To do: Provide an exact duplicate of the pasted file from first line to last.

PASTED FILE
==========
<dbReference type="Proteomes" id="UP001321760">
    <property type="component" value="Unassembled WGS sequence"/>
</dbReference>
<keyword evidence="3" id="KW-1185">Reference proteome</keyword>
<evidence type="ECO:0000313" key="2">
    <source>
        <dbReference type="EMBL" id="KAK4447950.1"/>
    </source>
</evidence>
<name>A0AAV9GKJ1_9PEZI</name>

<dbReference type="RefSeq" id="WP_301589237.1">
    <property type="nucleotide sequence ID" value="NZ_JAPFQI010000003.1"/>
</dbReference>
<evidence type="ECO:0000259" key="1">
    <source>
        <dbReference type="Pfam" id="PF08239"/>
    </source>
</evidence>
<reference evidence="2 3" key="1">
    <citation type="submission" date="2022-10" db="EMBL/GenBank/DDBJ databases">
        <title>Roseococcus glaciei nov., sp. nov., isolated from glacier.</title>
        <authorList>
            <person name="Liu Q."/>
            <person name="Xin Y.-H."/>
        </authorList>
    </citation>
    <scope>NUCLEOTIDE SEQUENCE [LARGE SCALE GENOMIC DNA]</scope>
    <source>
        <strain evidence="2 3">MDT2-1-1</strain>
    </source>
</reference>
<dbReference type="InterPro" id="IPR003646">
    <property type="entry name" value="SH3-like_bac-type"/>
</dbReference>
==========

<dbReference type="Proteomes" id="UP001321760">
    <property type="component" value="Unassembled WGS sequence"/>
</dbReference>
<keyword evidence="3" id="KW-1185">Reference proteome</keyword>
<evidence type="ECO:0000313" key="2">
    <source>
        <dbReference type="EMBL" id="KAK4447950.1"/>
    </source>
</evidence>
<name>A0AAV9GKJ1_9PEZI</name>

<dbReference type="RefSeq" id="WP_301589237.1">
    <property type="nucleotide sequence ID" value="NZ_JAPFQI010000003.1"/>
</dbReference>
<evidence type="ECO:0000259" key="1">
    <source>
        <dbReference type="Pfam" id="PF08239"/>
    </source>
</evidence>
<reference evidence="2 3" key="1">
    <citation type="submission" date="2022-10" db="EMBL/GenBank/DDBJ databases">
        <title>Roseococcus glaciei nov., sp. nov., isolated from glacier.</title>
        <authorList>
            <person name="Liu Q."/>
            <person name="Xin Y.-H."/>
        </authorList>
    </citation>
    <scope>NUCLEOTIDE SEQUENCE [LARGE SCALE GENOMIC DNA]</scope>
    <source>
        <strain evidence="2 3">MDT2-1-1</strain>
    </source>
</reference>
<dbReference type="InterPro" id="IPR003646">
    <property type="entry name" value="SH3-like_bac-type"/>
</dbReference>